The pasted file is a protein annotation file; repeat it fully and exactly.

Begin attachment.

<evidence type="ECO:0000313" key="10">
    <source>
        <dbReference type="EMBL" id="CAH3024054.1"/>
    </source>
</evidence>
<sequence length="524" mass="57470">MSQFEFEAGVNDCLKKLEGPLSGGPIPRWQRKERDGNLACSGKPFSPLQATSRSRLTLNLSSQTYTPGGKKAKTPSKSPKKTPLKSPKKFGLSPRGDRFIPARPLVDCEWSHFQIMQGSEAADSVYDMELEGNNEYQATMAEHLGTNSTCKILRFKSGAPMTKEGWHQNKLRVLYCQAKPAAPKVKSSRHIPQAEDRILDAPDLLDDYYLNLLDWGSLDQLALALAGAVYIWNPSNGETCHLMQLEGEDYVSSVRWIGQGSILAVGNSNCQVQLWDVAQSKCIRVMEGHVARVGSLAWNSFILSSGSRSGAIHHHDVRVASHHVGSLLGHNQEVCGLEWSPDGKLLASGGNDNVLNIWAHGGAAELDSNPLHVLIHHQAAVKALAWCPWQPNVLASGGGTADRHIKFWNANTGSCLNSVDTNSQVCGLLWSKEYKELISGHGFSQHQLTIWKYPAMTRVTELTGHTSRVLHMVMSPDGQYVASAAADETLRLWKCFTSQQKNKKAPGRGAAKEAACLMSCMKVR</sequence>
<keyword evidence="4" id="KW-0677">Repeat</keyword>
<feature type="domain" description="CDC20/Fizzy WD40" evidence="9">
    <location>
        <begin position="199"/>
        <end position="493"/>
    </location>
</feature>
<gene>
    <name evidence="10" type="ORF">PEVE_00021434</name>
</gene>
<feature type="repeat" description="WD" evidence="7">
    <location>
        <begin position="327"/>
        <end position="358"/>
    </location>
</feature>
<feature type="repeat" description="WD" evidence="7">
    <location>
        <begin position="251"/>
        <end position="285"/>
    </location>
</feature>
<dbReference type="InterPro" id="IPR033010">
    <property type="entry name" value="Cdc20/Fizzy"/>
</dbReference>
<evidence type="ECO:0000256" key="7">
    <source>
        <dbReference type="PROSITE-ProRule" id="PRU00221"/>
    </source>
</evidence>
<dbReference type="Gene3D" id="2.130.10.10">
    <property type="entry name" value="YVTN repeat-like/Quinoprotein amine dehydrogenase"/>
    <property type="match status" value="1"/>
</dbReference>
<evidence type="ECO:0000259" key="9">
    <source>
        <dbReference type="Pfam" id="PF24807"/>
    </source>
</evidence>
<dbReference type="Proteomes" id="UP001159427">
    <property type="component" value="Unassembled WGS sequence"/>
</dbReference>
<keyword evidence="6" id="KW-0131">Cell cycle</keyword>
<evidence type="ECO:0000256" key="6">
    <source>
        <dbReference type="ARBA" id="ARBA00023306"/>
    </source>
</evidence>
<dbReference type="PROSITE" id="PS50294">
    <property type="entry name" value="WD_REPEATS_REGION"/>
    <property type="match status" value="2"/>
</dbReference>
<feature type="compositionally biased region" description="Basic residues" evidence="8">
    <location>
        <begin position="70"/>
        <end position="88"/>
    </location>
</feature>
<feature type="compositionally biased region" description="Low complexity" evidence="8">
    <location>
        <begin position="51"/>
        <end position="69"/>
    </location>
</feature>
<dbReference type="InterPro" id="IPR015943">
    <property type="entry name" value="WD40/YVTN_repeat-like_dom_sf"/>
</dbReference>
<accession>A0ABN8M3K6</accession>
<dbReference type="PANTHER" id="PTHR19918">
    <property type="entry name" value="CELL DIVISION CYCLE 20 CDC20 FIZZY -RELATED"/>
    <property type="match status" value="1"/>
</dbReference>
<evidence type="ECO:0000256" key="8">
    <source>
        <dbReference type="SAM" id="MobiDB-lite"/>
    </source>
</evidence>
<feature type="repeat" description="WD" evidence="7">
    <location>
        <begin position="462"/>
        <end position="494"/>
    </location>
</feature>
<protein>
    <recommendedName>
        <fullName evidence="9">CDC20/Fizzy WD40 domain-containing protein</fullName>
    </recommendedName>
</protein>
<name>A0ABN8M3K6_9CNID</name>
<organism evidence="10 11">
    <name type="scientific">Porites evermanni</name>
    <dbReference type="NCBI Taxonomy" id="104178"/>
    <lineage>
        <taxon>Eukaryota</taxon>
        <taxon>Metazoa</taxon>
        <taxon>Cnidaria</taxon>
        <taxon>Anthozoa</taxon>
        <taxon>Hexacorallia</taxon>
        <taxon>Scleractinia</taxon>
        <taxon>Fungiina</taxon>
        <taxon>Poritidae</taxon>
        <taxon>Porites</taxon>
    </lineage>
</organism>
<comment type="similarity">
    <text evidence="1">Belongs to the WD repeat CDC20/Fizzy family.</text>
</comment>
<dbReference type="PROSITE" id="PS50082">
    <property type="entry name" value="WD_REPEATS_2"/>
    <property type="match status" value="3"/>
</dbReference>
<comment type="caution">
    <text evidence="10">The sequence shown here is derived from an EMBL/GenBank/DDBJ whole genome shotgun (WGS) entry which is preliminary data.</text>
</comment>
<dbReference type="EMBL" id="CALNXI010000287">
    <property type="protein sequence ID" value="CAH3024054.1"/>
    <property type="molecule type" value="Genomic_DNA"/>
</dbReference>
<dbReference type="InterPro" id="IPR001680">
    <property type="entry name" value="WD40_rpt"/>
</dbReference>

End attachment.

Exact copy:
<evidence type="ECO:0000313" key="10">
    <source>
        <dbReference type="EMBL" id="CAH3024054.1"/>
    </source>
</evidence>
<sequence length="524" mass="57470">MSQFEFEAGVNDCLKKLEGPLSGGPIPRWQRKERDGNLACSGKPFSPLQATSRSRLTLNLSSQTYTPGGKKAKTPSKSPKKTPLKSPKKFGLSPRGDRFIPARPLVDCEWSHFQIMQGSEAADSVYDMELEGNNEYQATMAEHLGTNSTCKILRFKSGAPMTKEGWHQNKLRVLYCQAKPAAPKVKSSRHIPQAEDRILDAPDLLDDYYLNLLDWGSLDQLALALAGAVYIWNPSNGETCHLMQLEGEDYVSSVRWIGQGSILAVGNSNCQVQLWDVAQSKCIRVMEGHVARVGSLAWNSFILSSGSRSGAIHHHDVRVASHHVGSLLGHNQEVCGLEWSPDGKLLASGGNDNVLNIWAHGGAAELDSNPLHVLIHHQAAVKALAWCPWQPNVLASGGGTADRHIKFWNANTGSCLNSVDTNSQVCGLLWSKEYKELISGHGFSQHQLTIWKYPAMTRVTELTGHTSRVLHMVMSPDGQYVASAAADETLRLWKCFTSQQKNKKAPGRGAAKEAACLMSCMKVR</sequence>
<keyword evidence="4" id="KW-0677">Repeat</keyword>
<feature type="domain" description="CDC20/Fizzy WD40" evidence="9">
    <location>
        <begin position="199"/>
        <end position="493"/>
    </location>
</feature>
<gene>
    <name evidence="10" type="ORF">PEVE_00021434</name>
</gene>
<feature type="repeat" description="WD" evidence="7">
    <location>
        <begin position="327"/>
        <end position="358"/>
    </location>
</feature>
<feature type="repeat" description="WD" evidence="7">
    <location>
        <begin position="251"/>
        <end position="285"/>
    </location>
</feature>
<dbReference type="InterPro" id="IPR033010">
    <property type="entry name" value="Cdc20/Fizzy"/>
</dbReference>
<evidence type="ECO:0000256" key="7">
    <source>
        <dbReference type="PROSITE-ProRule" id="PRU00221"/>
    </source>
</evidence>
<dbReference type="Gene3D" id="2.130.10.10">
    <property type="entry name" value="YVTN repeat-like/Quinoprotein amine dehydrogenase"/>
    <property type="match status" value="1"/>
</dbReference>
<evidence type="ECO:0000259" key="9">
    <source>
        <dbReference type="Pfam" id="PF24807"/>
    </source>
</evidence>
<dbReference type="Proteomes" id="UP001159427">
    <property type="component" value="Unassembled WGS sequence"/>
</dbReference>
<keyword evidence="6" id="KW-0131">Cell cycle</keyword>
<evidence type="ECO:0000256" key="6">
    <source>
        <dbReference type="ARBA" id="ARBA00023306"/>
    </source>
</evidence>
<dbReference type="PROSITE" id="PS50294">
    <property type="entry name" value="WD_REPEATS_REGION"/>
    <property type="match status" value="2"/>
</dbReference>
<feature type="compositionally biased region" description="Basic residues" evidence="8">
    <location>
        <begin position="70"/>
        <end position="88"/>
    </location>
</feature>
<feature type="compositionally biased region" description="Low complexity" evidence="8">
    <location>
        <begin position="51"/>
        <end position="69"/>
    </location>
</feature>
<dbReference type="InterPro" id="IPR015943">
    <property type="entry name" value="WD40/YVTN_repeat-like_dom_sf"/>
</dbReference>
<accession>A0ABN8M3K6</accession>
<dbReference type="PANTHER" id="PTHR19918">
    <property type="entry name" value="CELL DIVISION CYCLE 20 CDC20 FIZZY -RELATED"/>
    <property type="match status" value="1"/>
</dbReference>
<evidence type="ECO:0000256" key="8">
    <source>
        <dbReference type="SAM" id="MobiDB-lite"/>
    </source>
</evidence>
<feature type="repeat" description="WD" evidence="7">
    <location>
        <begin position="462"/>
        <end position="494"/>
    </location>
</feature>
<protein>
    <recommendedName>
        <fullName evidence="9">CDC20/Fizzy WD40 domain-containing protein</fullName>
    </recommendedName>
</protein>
<name>A0ABN8M3K6_9CNID</name>
<organism evidence="10 11">
    <name type="scientific">Porites evermanni</name>
    <dbReference type="NCBI Taxonomy" id="104178"/>
    <lineage>
        <taxon>Eukaryota</taxon>
        <taxon>Metazoa</taxon>
        <taxon>Cnidaria</taxon>
        <taxon>Anthozoa</taxon>
        <taxon>Hexacorallia</taxon>
        <taxon>Scleractinia</taxon>
        <taxon>Fungiina</taxon>
        <taxon>Poritidae</taxon>
        <taxon>Porites</taxon>
    </lineage>
</organism>
<comment type="similarity">
    <text evidence="1">Belongs to the WD repeat CDC20/Fizzy family.</text>
</comment>
<dbReference type="PROSITE" id="PS50082">
    <property type="entry name" value="WD_REPEATS_2"/>
    <property type="match status" value="3"/>
</dbReference>
<comment type="caution">
    <text evidence="10">The sequence shown here is derived from an EMBL/GenBank/DDBJ whole genome shotgun (WGS) entry which is preliminary data.</text>
</comment>
<dbReference type="EMBL" id="CALNXI010000287">
    <property type="protein sequence ID" value="CAH3024054.1"/>
    <property type="molecule type" value="Genomic_DNA"/>
</dbReference>
<dbReference type="InterPro" id="IPR001680">
    <property type="entry name" value="WD40_rpt"/>
</dbReference>